Gaming the Incentive System
Middle-market developments are the only kind of affordable housing that are profitable to build, leaving the types of projects Florida most needs — those for extremely low-income residents — underdeveloped. [Photo: Jason P. Smith]
The state makes developers who want to build affordable apartments in Florida jump through plenty of hoops. But the developers have more than mastered the game.
To apply for low-income housing tax credits and financing from the State Apartment Incentive Loan program (SAIL), developers submit lengthy applications to the Florida Housing Finance Corporation. They must answer hundreds of questions, ranging from whether area income levels dictate a need for the complex, to whether a proposed complex will be near bus stops and grocery stores, even down to whether the units will feature a microwave oven. Based on the answers, the housing finance corporation uses a point system to rank projects. It approves the ones with the highest scores.
Experienced developers have figured out how to get perfect scores. In fact, so many applications were receiving the same score that the housing finance corporation had to develop tie-breaking options, including a lottery. But that hasn’t worked out, either. Housing officials say that some developers now game the system by creating numerous identical “shell” applications to increase their chances of winning the lottery. This year, the housing finance corporation received nearly 300 applications, a record.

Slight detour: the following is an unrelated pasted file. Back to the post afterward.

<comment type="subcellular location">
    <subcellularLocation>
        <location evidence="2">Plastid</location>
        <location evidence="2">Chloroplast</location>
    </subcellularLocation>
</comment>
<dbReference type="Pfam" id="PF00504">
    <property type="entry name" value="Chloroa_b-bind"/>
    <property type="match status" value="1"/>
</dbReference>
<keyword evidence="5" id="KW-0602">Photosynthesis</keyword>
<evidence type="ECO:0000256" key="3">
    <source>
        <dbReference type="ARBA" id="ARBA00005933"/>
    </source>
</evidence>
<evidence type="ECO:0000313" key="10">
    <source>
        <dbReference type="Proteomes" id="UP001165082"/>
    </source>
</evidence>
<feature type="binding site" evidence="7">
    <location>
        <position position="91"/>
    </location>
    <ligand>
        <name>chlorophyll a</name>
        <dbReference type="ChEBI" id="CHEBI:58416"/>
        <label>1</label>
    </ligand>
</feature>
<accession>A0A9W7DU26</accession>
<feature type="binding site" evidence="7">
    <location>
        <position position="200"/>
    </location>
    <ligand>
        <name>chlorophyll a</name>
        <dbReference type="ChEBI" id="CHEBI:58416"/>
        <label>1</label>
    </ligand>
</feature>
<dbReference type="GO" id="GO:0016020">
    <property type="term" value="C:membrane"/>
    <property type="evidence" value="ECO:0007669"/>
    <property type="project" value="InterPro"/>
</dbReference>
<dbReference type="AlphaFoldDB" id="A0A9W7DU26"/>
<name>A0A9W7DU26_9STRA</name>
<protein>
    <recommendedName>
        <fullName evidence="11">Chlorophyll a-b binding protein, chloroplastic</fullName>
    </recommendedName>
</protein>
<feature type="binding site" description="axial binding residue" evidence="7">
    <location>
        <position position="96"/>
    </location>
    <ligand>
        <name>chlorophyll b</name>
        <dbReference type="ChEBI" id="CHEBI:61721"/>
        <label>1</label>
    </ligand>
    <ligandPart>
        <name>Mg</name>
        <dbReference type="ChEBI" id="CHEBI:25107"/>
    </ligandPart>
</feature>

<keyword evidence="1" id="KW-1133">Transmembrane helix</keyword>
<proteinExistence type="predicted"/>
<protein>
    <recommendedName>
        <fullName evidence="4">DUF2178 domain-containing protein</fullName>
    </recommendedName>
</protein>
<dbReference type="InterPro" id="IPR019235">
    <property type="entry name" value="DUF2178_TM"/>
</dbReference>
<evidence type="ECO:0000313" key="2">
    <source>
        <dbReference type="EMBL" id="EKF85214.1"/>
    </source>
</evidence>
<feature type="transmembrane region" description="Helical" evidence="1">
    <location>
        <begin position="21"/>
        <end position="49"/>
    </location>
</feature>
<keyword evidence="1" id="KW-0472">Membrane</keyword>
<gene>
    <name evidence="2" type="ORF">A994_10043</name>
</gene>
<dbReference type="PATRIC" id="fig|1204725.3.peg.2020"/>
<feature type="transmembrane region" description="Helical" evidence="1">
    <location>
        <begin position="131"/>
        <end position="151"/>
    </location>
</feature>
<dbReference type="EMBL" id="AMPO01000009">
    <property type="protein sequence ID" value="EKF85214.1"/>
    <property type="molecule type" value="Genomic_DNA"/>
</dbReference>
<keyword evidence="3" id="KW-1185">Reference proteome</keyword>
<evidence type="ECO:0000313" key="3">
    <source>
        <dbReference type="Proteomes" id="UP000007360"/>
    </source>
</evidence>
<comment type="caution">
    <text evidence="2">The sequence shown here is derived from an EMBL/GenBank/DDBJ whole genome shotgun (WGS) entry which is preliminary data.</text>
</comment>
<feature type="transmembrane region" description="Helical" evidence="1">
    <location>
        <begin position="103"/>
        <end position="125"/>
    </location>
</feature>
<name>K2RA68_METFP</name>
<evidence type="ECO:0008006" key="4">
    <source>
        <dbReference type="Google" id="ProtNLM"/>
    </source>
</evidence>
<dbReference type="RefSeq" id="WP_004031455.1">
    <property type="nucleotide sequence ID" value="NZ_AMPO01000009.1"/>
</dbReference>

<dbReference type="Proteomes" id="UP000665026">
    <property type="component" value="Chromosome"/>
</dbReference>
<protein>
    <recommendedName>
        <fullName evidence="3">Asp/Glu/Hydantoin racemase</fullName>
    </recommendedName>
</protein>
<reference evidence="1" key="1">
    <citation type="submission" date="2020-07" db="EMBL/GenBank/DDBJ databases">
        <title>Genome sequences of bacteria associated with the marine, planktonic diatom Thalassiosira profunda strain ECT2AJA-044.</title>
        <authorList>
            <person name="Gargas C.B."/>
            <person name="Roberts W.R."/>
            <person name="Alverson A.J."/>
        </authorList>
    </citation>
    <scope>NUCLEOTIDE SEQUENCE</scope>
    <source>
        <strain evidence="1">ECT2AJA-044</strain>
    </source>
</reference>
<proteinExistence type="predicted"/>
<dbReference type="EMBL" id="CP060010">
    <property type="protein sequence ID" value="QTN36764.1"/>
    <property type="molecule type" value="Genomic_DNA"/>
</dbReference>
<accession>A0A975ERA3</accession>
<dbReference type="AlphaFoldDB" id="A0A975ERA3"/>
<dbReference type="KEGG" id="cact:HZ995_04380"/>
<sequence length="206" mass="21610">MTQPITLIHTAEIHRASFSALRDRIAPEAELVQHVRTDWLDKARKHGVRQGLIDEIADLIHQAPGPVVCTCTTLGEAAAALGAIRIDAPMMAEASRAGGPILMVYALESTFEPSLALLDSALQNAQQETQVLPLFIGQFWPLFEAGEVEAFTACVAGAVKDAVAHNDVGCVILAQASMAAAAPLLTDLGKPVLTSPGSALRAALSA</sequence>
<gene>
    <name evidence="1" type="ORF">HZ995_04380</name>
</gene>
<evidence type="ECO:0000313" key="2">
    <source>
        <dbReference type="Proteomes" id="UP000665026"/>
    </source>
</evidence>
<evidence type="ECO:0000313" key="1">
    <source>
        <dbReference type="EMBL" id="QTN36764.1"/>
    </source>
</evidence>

In Tampa, Harry S. Hedges, vice chairman of the Hillsborough County Finance Authority, wrote to the housing finance corporation complaining that the system is “skewed in favor of a few large developers and allocates resources based more on luck and manipulation” than on communities’ needs. The Florida Home Builders Association, too, criticized the process as an “insider game.” Patricia Stephenson, executive director of the Broward Alliance for Neighborhood Development, voiced another typical complaint when she said, “Non-profit, community-based developers find it increasingly difficult to access programs through this process. The ability of large developers to submit dozens of what are actually shell applications has eliminated any benefit the lottery process might have had.”
The housing finance corporation is revising its rules for the 2009 cycle of applications. Possible changes include increasing set-asides for non-profit developers and preservation projects and requiring local site plan and zoning approval before applications can be submitted.